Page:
Wednesday, September 30, 2009
In looking through my vast collection of bicycle pictures I have, most are just a headlug here, brake hanger there, and not many complete bicycles. I have numerous pictures that I really have to use clues to figure out what the bicycle was that I photographed the seat lug cluster of.
Take this Mario Confente. This bicycle has become the holy grail of late 1970s road bicycle collectors. I have only these five pictures take at Cirque in 2008. I really wished I had more to look at, but only more detailed pictures. Seeing a completely built of bicycle is great, just look at the post from yesterday of Nick's Medici, but I really like the bits and bobs that go into it.
Tuesday, September 29, 2009
"It was a Medici. I wanted to make a bike that reminded me of all the things I like about various oldies I've seen or had but a bike that felt a little less fragile and irreplaceable as my old bikes. I designed the paint scheme and Anthony Mezzatesta and I painted it together. He filled some bottle cage and brake bridge holes as well as drilled and tapped for the headbadge and the flip/twist open oil port on the back of the headtube. I filed down and tapered out all the lugs. The Campy chainring bolts had just enough material to be tapped to accept the Stronglight domed chainring bolts for aesthetics. I have to tighten the saddle support until it pulls the seat down like that otherwise when I sit on it the saddle support gets plays and rattles a crumb which drives me bonkers. It's a new Brooks titanium sprinter that I hacked and stitched. "
Notice the beautiful Toni Merkins style stem, also known as the limp d$&@ stem.
What an awesome rider.
Monday, September 28, 2009
(the complete bicycle was built up with newer wheels, as we could not locate a juvenile threaded track cog and lockring. If you have one, let us know. It is a smaller diameter than normal French threaded diameter, is is somewhere around 30mm for the cog. any ideas???)
Saturday, September 26, 2009
The boxlining is crisp and beautiful. I like how subtle the red is with the gold metallic paint. And the nice final touch is the winged Schwinn headbadge.
Friday, September 25, 2009
I may do a more involved posting about the Schwinn, but they are all interesting bicycles.
Thursday, September 24, 2009
Still a very nice bicycle. If anyone knows more of the story of this bicycle, please feel free to add.
Also, here is a really nice article about Pino Morroni I ran across on Tam Pham's website.
Wednesday, September 23, 2009
The design was later simplified to a circular pattern, rather than the earlier, angular frieze like pattern.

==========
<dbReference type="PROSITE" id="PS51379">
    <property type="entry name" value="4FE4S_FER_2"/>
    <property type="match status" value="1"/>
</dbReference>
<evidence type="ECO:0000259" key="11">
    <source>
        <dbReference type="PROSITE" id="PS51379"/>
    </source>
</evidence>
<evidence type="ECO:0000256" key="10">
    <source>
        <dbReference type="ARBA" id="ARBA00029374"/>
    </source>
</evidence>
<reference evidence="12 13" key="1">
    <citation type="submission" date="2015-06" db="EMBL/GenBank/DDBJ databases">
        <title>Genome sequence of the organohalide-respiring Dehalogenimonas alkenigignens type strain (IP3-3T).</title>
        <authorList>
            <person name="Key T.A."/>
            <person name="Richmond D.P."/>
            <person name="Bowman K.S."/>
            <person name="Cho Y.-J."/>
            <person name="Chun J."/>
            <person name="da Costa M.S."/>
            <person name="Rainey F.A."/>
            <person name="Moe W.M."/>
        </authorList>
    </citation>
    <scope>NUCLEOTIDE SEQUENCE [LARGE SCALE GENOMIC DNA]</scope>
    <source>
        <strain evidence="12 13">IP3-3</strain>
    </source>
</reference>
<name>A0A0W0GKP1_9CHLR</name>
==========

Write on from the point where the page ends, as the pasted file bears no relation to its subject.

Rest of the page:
It generally sells from $10-$60, depending on condition and demand.
Tuesday, September 22, 2009
The bike, as photographed, was not all built up yet. The Mavic hubs laced wheels will be replaced with Campagnolo large flange Nuovo Record hubs. He purchased red Tressostar cloth handlebar tape, Nuovo Record downtube shifters, and Campagnolo long dropout adjusters from us. The bike is set up with Weinmann centerpull brakes, which was correct for the International.
The bike is a project that the owner and his son are working on, they have really bonded on restoring vintage lightweights.
Monday, September 21, 2009
The bicycle is outfitted with Universal brakes, Ambrosio stem/handlebars, Campagnolo hubs(front with quick release skewer with dogbones), and then Cimatti branded parts(crankset, headset, etc.)- probably produced by Agratti, Magistroni, Gnutti or other large components manufacturers.
I'm not sure if the bicycle company is related to the later motorcycle and mopeds company, of the same name. It seems very probable, but I'm not sure.
(This bicycle was for sale at a swap meet, I don't think it sold, and I can put you into contact with the owner if you are interested in purchasing it.)
some additional information
Marco Cimatti was a pro racer that raced for the Italian national team and won the men's Olympic 4000 meter team pursuit at the 1932 Los Angeles Olympics. He went on to have a distinguished journeyman racers career, highlighted by three stage wins at the 1937 Giro D'Italia. After he retired from the sport, he started a small bicycle building shop and produced what must have been a limited quantity of bikes as this is a seldom seen brand.
Sunday, September 20, 2009
addendum- here is a email I received from a reader who owned a very similar bicycle-
"Regarding that Frejus track/path bike: I had one just like
it, same equipment except that it had inch pitch. Bought it
used in 1967 from Oscar Wastyn's shop in Chicago for $125.
My understanding was that it was about 4 years old at the
time, and it had suffered some damage in a crash which Oscar
corrected, then it was repainted in metallic red but still had the chrome fork. Oscar called it a path racer, and I
used it for lots of riding around flat Chicago. In San Diego I trained with it at the velodrome and used it for
short time trials, but when I moved to my present very hilly
area, I could not use it and sold it to Mike Kone when we
were at a CyclArt Concours d'Elegance. Oh, I used it with
a Weinmann short reach caliper on the front, but had to
file down the thread a bit on the posts to allow the pads
to contact the rim properly. The one you photographed is
made of Reynolds tubing, but mine was Columbus with .9 to
.6 mm butted tubs. It was a great bike!!